Members of the St. Louis Spirit football team recently traded the gridiron for a swatch of tilled earth to help The Salvation Army’s Family Haven develop a community garden.
The minor league football team – part of the Great Midwest Football League – is no stranger to volunteering.
“St. Louis Spirit has always had a special interest in reaching out to charitable organizations,” said head coach and owner Damon Cannon. “But since we’ve focused our efforts on The Salvation Army, I think we’ve been able to do some real good in the community.”
In the past, the team has conducted several food drives to benefit Salvation Army food pantries; moved furniture and set up resident rooms at the Family Haven shelter; conducted fundraisers; and collected much-needed personal care items at their football games. Most recently, they joined children from the shelter to build a community garden, which will eventually allow the residents to grow and eat their own food.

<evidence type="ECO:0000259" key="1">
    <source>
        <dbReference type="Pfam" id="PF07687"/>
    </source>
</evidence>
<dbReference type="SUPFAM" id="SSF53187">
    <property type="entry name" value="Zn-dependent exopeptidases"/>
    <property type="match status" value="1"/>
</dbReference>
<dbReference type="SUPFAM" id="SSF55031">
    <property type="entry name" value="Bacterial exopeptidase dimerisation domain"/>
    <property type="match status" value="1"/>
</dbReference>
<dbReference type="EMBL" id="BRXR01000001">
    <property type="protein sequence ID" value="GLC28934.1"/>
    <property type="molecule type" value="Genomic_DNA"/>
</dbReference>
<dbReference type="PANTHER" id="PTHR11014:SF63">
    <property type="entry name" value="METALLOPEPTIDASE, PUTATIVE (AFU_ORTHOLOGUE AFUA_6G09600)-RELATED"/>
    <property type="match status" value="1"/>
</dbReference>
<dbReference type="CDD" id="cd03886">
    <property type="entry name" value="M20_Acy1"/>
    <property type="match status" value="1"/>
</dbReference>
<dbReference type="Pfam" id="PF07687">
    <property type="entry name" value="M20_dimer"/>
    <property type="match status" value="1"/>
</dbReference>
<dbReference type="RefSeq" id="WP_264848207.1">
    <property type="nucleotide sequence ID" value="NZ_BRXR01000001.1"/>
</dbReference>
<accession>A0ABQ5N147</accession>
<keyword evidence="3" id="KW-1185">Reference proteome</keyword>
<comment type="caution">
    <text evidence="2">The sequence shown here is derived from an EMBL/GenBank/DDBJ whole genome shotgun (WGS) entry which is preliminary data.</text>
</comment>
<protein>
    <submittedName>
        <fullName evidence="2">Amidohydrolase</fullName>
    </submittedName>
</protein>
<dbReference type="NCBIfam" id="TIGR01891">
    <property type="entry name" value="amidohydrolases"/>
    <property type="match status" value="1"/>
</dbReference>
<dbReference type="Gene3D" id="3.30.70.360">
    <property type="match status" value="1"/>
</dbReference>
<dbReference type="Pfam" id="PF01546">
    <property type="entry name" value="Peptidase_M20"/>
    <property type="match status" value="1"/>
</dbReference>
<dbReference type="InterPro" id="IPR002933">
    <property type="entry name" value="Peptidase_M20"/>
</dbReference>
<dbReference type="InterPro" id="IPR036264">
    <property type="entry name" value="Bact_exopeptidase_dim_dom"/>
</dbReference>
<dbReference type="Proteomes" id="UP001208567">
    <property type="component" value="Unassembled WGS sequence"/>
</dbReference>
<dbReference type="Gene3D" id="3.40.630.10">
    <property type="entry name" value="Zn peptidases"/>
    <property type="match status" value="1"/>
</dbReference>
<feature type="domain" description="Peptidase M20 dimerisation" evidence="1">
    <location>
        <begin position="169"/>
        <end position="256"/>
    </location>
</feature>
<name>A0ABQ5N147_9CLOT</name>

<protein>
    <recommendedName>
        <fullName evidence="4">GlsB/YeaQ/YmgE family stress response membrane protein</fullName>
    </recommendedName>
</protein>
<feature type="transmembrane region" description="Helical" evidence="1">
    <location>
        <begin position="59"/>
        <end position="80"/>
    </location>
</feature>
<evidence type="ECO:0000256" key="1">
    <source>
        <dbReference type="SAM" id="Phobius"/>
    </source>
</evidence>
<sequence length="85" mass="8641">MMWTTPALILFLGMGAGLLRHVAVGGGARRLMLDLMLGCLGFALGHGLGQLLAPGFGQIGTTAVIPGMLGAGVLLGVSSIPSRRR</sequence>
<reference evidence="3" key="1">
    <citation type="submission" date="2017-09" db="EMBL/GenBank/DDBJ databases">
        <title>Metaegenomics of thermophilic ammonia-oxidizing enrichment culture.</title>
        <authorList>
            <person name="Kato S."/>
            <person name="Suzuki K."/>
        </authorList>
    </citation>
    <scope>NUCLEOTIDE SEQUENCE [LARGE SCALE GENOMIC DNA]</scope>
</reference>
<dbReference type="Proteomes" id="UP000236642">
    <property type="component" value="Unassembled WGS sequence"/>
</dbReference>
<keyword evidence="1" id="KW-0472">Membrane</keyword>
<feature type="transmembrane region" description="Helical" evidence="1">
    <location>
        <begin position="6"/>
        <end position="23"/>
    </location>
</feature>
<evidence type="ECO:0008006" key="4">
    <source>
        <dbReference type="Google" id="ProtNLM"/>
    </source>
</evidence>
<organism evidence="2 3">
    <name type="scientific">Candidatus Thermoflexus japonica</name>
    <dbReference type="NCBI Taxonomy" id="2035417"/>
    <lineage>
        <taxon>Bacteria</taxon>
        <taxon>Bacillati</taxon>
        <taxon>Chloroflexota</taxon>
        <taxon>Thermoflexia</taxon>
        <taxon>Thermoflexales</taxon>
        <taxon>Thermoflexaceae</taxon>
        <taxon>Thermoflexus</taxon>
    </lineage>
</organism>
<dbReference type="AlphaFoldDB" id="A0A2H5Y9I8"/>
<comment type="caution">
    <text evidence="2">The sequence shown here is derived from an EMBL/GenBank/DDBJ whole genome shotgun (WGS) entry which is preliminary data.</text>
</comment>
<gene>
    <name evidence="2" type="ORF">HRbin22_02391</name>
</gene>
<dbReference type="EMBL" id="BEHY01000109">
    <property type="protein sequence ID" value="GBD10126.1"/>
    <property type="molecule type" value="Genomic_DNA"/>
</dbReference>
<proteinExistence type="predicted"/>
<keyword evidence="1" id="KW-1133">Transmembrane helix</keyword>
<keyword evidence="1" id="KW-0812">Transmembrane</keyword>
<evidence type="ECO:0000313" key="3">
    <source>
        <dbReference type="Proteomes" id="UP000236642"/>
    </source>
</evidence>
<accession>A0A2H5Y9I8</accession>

“It’s not just about providing a food source,” Cannon said. “Most of our children in urban St. Louis have never planted a garden or even been around one. They’ll now have the chance to learn how things grow, the work that goes into it, and enjoy the fruits of their labor. It’s a great life lesson.”
For quarterback Eric Bailey, volunteering should be a priority for everyone.
“We think that we don’t have time, that the little time we do have wouldn’t make an impact, but that’s the furthest thing from the truth,” Bailey said. “Reading one book to a child, move some heavy furniture, just sitting and listening to someone talk, or building a garden; it all makes an impact.”
According to Cannon, working with The Salvation Army was a perfect fit.
“Our football players are playing semi-pro because they missed the opportunity to advance their careers,” he said. “Maybe they didn’t get the test scores or scholarship they need. For them, we’re the second chance for those guys. We give them a place to realize their dreams and stay off the streets.
“For whatever reason, they slipped up, and there are so many people in St. Louis who need a second chance, too. The Salvation Army is there to ensure they get it.”
To see The Salvation Army’s perspective on the importance of food insecurity, take a look at what our Divisional Commander has to say in a St. Louis American Op-Ed.